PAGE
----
Or alternatively:- What price a Bristol Beer Week Beer?
Rose kindly gave me a lift to Severn Beach Station. I then caught the replacement bus and train to Temple Meads and took the five minute walk to the Barley Mow, arriving one minute late. In true Clarkson style, Ronnie, Bob and Paul were grinning and watch tapping as I arrived. At least I had managed to stay on the train, more than can be said of the two Gloucester Cricket fans who went to Lords last week but had to “volunteer” to get off the train at Reading. Yes, of course I believe you chaps.
Today was the tail end of the Bristol Beer Week. This concept has to be good for the City because, in time, and with some growth, it might well add to the tourist showcase mix. At the moment it has the many “crafty” new pubs and breweries shouting loudly through a loosely co-ordinated programme of events. Therein lies my problem with its present format. If it about creating an impression of the city it will, in time, need to engage with the fuller range of pubs and brewers. We chose the Barley Mow partly because it was playing its part in the week by offering a German Sausage fest. German beers and staff in lederhosen will appeal to some. We settled to the back yard and chatted about the news since we last met. The staff prepared various meats and salads and we moved on. The pub always has a well-chosen range of beer and offered CAMRA discounts.
Moor Brewery Tap
This brewery tap was going the whole hog. The yard was set up for their pub game Olympics, involving skittles, can shooting, paper aeroplane making etc. The full range of their organic and unfined beers were available. It has a real place in the real ale tourist trail, evidenced by groups of folk, like us, visiting for the first time. Then came the price. Four pints at over £18, nothing particularly strong, in a brewery tap. I can’t help but think the tourist impression created would be that Bristol has a fun, innovative brewery that sells seriously expensive beer. They either are badly buying ingredients or have high overheads. I can understand the need to make a profit, even when selling in their own tap but £4.60 a pint for a session beer straight from a cask in the brewery yard? We negotiated a loan for a second pint and ordered a taxi to the game.
Bristol Rovers 1 Portsmouth 2 Attendance 8555 (1188 Pompey fans)
The best team won. It was a good game to watch with two teams playing the ball on the ground and chances being taken by Portsmouth and not by the Gas. This is now a theme of reports this season, and indeed, recent years.
Entertainment Value 4
Man of the Match: Tom Lockyer again
Plenty of them but generally quite quiet. It was a warm sunny afternoon and an open terrace can make for a good place to snooze when your team is winning.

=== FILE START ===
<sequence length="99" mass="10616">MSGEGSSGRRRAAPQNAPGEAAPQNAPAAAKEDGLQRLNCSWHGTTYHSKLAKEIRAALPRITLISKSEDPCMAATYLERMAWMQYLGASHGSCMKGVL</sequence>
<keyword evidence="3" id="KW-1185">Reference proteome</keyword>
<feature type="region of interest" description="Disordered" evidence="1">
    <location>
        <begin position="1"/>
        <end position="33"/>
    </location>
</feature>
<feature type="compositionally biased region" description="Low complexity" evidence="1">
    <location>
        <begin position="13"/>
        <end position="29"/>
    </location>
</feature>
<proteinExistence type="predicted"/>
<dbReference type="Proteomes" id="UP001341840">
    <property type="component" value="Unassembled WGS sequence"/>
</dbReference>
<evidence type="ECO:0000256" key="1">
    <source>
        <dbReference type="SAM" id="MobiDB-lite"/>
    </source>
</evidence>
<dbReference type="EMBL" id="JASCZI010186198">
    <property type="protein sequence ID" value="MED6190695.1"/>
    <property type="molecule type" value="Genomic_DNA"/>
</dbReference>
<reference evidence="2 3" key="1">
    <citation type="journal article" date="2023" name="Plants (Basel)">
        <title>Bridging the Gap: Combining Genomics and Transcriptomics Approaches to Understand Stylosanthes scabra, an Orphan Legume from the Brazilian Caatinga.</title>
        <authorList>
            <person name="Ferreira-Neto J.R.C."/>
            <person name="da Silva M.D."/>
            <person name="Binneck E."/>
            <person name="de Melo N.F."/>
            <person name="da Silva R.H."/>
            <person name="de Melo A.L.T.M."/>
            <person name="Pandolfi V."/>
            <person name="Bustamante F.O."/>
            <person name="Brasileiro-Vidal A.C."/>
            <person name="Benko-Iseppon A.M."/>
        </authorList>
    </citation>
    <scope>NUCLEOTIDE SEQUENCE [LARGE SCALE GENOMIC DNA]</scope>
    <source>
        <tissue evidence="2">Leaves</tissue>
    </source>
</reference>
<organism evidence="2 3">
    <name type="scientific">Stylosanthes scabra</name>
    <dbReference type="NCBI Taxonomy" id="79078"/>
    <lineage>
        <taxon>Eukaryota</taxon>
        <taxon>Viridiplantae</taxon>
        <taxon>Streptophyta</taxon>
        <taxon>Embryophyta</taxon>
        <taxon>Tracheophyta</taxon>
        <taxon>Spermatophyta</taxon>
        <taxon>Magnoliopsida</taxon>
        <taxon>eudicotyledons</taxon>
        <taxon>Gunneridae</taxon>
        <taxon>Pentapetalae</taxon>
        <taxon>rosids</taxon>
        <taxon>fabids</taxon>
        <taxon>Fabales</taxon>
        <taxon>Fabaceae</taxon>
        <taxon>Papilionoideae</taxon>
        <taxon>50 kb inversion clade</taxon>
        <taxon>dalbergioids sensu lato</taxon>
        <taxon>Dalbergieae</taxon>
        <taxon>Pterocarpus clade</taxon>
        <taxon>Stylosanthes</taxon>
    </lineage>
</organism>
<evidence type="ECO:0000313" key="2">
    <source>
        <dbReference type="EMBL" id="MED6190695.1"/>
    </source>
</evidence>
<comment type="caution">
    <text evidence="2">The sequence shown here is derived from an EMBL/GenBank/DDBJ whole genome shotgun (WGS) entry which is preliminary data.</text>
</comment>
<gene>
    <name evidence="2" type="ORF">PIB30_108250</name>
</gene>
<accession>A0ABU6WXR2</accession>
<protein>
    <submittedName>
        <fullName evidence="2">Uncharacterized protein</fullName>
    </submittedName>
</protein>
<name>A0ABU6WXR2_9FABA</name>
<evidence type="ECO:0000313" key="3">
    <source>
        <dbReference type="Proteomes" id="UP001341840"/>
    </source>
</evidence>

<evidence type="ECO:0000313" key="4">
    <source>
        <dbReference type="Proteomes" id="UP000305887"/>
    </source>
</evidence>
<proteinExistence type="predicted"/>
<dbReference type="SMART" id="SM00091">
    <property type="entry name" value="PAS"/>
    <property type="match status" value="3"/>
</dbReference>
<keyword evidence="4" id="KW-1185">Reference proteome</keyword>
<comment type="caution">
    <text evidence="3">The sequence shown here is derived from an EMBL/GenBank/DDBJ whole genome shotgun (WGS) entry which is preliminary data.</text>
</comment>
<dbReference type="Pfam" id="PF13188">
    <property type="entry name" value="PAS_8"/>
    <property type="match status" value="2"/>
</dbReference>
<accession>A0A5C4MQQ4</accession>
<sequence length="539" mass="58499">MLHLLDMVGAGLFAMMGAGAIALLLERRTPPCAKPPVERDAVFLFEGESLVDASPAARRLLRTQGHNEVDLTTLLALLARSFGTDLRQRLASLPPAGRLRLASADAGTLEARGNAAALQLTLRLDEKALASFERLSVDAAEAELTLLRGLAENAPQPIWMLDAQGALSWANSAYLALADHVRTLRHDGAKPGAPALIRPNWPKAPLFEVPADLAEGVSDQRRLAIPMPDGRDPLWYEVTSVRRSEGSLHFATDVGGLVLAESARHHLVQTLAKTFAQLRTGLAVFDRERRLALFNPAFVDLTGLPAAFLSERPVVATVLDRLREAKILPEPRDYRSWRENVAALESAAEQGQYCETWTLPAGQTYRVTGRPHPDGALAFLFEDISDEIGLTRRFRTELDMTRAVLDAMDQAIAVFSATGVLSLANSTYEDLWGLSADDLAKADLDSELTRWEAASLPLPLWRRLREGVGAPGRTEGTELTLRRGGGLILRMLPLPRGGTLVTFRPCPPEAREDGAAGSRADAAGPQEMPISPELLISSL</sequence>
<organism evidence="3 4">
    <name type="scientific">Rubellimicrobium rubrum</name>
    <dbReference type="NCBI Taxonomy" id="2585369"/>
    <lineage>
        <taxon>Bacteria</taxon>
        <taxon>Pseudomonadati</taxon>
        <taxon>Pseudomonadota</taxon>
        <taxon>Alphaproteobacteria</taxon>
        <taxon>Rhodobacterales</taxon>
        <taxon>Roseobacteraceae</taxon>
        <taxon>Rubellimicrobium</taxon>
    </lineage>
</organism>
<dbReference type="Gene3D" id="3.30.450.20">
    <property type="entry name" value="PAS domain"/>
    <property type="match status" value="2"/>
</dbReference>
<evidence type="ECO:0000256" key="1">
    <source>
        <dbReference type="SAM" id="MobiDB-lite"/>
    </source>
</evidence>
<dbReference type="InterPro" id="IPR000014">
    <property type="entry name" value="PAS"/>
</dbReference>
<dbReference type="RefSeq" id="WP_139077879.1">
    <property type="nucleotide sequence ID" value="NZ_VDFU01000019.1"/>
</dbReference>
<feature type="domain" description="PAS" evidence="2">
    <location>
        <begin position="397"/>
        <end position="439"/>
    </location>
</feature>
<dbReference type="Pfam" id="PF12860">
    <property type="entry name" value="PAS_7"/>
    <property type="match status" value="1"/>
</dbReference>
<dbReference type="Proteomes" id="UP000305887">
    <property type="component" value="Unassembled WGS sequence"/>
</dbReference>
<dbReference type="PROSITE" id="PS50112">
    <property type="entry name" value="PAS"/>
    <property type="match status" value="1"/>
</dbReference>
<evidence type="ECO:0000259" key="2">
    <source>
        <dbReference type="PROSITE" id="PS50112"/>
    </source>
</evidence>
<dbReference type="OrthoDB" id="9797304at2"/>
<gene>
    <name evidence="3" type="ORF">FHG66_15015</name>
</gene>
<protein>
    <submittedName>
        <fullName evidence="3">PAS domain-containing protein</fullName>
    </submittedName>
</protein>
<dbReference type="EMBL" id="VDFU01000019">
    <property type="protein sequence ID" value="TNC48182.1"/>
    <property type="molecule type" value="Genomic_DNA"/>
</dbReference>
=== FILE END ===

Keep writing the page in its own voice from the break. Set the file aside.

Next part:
For balance this was the half time view of the West Enclosure.
This is our regular meeting place but the expense of Bristol Beers reared its head here as well. You will know that I have experience in buying beer and have talked in the past about the Timothy Taylor beer pricing policy. I cannot explain the following situation. Four beers as per the rest of the day. Total charge in the £16 range. Nothing so odd here. Two beers are next to each other. Tiny Rebel Cwtch, recent National Beer award winner and Timothy Taylor Landlord, a similar award winner in years now long gone. Cwtch is a 4.5% amber red ale, Landlord, a 4.3% classic Pale Amber Ale. Cwtch was on sale for £3 a pint, Landlord £4.40. I repeat, £3 V £4.40. I queried this with the lady behind the bar. She repeated the mantra about Timothy Taylor being dearer to buy and perhaps the Cwtch was on a special offer but I would ask why offer a beer that gives the landlord so little a margin that they get a reputation of being an expensive pub. She said it was popular and people are willing to pay the price. I agreed and putting that concept into play we decided to make the beer last as long as we could before forgoing the usual second or third point and moving on. As a landlord I know I would prefer to sell three rounds of £15 than one round of £16.
Bus to town
Now when I mention Crofters Rights to friends I they often suggest it is expensive. Given the experience of the day we entered expecting this Crafty favourite might offer an alternative. A new large TV was showing the Rugby, a live band was warming up behind the back doors. A round of five pints, Geoff had joined us, was £17, £3.40 a pint on average. The quality was good, new beers were sampled. Atom Schrodinger’s Cat hit the spot for me. We finished our match review and planned the next week. I booked up hotels for Tuesday night and then we parted to various places to watch the Rugby. Rose came to the rescue, we went home; a good choice, I think, given the result. There can be nothing worse than big screen Rugby in a city centre pub when your national side loses.
Pub of the Day: Barley Mow
Beer of the Day: Atom Schrodinger’s Cat
Hartlepool Away Tuesday evening. A Tuesday night from Bristol to Hartlepool? Cheers Mr Fixture Planner.